Improving energy efficiency is among the primary concerns of bulk carrier fleet owners and operators today. Despite volatile fuel prices and the costs of compliance with pollution regulations, owners are able to take advantage of a number of measures that can help improve the efficiency of their vessel operations.

Performance of the ship’s hull and propeller begins to deteriorate soon after the vessel leaves the shipyard and manifests itself in the form of increased resistance and loss of propulsion power. Owners are able to measure increases in resistance due to hull and propeller condition using a monitoring programme that also can drive decisions around in-service maintenance and dry-docking.

A planned hull maintenance schedule can be based on a variety of performance indicators, including information drawn from ship’s particulars, engine shop test results, operational data and a list of major maintenance events including dry-docking and hull cleaning.

A full monitoring programme can monitor and report on: 

  • the effects of marine growth and roughness (resistance) caused by fouling, corrosion and coating defects; 
  • ship resistance as a function of ship type, main dimensions, anti-fouling paint, draught/trim and speed; 
  • propeller power and thrust as a function of diameter, number of blades, area ratio and pitch ratio; and 
  • wind and wave resistance as a function of wind speed and direction, and wave height and direction.
A performance indicator for a ship’s propulsion efficiency can be derived from the additional power required to propel a vessel at a given reference speed in comparison to the newbuild sea trial situation, including information drawn from the vessel’s noon report and automatic log.

The resistance increase (expressed as a percentage of the total resistance, design draft and speed) describes the changed condition of the hull and propeller and typically due to hull degradation, fouling and sliming.

In terms of mitigation, owners have an increasing range of options for cleaning critical hull and propeller components. These include:


  • full or spot blast treatment of the ship’s hull; 
  • upgrading/replacement of coatings systems; and 
  • propeller polishing.


Performance monitoring is necessary to improve the operational and technical efficiency of the vessel and is a pre- requisite for condition-based maintenance of hull and propeller. To support clients in making their vessels as efficient as possible, ABS offers a hull and propeller monitoring service which provides a simple and robust method for continuous and consistent performance monitoring.


As a logical evolution from planned machinery maintenance routines, the application of reliability-centred maintenance (RCM) allows maintenance to be evaluated using a risk-based approach that provides the most value to an owner or operator.

RCM analysis allows an owner to optimize maintenance programs by first identifying functional failures within machinery systems that have the highest risk and then determining the optimum maintenance tasks and strategies that mitigate such potential failures. In this way, maintenance programmes are created which focus on critical components and the proper maintenance strategies.

Bulk carrier operators already are adopting procedures that promote a life cycle integrity approach to vessel maintenance. By applying RCM principles, maintenance strategies also can be evaluated and applied in a rational and systematic manner.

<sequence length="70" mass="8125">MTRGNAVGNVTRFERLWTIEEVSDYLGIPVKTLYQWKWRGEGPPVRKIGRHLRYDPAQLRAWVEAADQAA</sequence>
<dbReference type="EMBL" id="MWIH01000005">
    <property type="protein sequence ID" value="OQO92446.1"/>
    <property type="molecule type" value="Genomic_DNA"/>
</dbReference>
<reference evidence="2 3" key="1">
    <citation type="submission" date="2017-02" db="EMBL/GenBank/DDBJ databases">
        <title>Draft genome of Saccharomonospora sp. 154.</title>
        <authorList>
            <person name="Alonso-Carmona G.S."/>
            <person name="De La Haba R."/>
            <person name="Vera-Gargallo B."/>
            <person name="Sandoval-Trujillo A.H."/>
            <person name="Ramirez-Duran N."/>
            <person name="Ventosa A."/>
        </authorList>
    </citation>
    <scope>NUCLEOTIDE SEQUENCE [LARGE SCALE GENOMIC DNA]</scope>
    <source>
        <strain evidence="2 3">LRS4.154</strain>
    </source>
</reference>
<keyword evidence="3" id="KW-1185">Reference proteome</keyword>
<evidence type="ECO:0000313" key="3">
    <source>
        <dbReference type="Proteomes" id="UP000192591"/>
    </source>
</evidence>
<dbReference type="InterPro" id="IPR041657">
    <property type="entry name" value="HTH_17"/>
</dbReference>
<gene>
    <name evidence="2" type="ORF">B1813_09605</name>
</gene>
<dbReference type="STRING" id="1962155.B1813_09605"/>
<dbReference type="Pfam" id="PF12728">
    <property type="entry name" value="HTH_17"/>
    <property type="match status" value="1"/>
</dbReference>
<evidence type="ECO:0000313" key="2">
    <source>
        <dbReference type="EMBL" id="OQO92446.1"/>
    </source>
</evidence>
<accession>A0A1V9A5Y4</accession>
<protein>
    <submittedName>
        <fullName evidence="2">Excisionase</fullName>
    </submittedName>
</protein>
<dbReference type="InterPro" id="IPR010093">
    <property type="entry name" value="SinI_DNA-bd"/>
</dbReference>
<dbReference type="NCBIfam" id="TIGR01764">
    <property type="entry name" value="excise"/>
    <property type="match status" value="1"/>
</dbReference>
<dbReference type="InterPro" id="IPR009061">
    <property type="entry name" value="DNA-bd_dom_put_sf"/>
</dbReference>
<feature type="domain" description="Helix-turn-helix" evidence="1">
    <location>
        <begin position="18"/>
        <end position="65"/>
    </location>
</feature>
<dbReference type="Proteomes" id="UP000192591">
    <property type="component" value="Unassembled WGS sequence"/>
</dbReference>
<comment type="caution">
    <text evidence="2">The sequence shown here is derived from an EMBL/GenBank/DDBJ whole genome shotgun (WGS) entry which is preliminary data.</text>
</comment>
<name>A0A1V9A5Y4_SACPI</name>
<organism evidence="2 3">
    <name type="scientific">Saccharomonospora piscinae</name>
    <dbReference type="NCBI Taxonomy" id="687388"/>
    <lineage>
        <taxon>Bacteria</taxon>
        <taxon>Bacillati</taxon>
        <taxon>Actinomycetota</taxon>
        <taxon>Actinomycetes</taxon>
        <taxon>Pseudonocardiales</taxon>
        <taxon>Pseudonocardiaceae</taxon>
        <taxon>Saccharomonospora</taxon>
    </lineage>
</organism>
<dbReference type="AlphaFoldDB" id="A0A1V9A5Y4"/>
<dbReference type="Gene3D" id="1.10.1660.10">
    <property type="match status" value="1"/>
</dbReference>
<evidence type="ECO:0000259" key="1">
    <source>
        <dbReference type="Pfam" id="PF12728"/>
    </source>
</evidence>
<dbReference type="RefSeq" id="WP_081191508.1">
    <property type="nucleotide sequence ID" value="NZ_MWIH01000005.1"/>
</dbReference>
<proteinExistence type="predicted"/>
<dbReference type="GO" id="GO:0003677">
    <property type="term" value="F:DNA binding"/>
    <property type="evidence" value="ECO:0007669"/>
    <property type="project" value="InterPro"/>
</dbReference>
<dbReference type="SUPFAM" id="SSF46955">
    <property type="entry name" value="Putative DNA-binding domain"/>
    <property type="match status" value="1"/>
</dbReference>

ABS offers a variety of programs that provide a framework for maintaining the mechanical condition of the vessel and its machinery while leveraging the operator’s program to support class maintenance towards approval for the ABS RCM program.

The ABS Guidance Notes on Reliability-Centered Maintenance provide the maintenance theory and philosophy of this approach, while the ABS Guide for Survey Based on Reliability-Centered Maintenance contains the RCM program requirements for obtaining a special RCM notation.


Planned maintenance and condition-based maintenance are two approaches utilized within the preventative maintenance program to assist owners with maintaining machinery on units.These techniques often are used concurrently. By applying either, or a combination of preventative maintenance approaches, credit can be earned towards the requirements of the continuous survey of machinery.


Planned maintenance involves setting formal schedules for maintenance and machinery overhaul. Running time or calendar time can be used to establish a schedule. Such schedules generally are established by the machinery manufacturer and include lubrication servicing, filters, bearing and seal replacements, as well as major overhauls.


Using a condition-based maintenance program allows planned maintenance tasks to be dynamically driven based on the results obtained from condition monitoring routines. The use of condition monitoring techniques promotes cost-effective maintenance by reducing the number of breakdowns and extending operating periods. Maintenance is undertaken as a result of the knowledge of the condition of the equipment, not because a certain amount of time has elapsed since the last maintenance was carried out.

This results in better utilization of resources and the controlled replacement of wearing components. It also reduces the incidence of unplanned breakdown maintenance. Many maintenance procedures include condition monitoring — such as checking and recording of vibration levels, pressure, temperature, load current, running hours, lubricating oil analysis data and fuel consumption. Intelligent use of this equipment condition data delivers benefits such as eliminating the need to open up machinery, saving on human resources and expenditure on spare parts and reducing downtime and associated costs.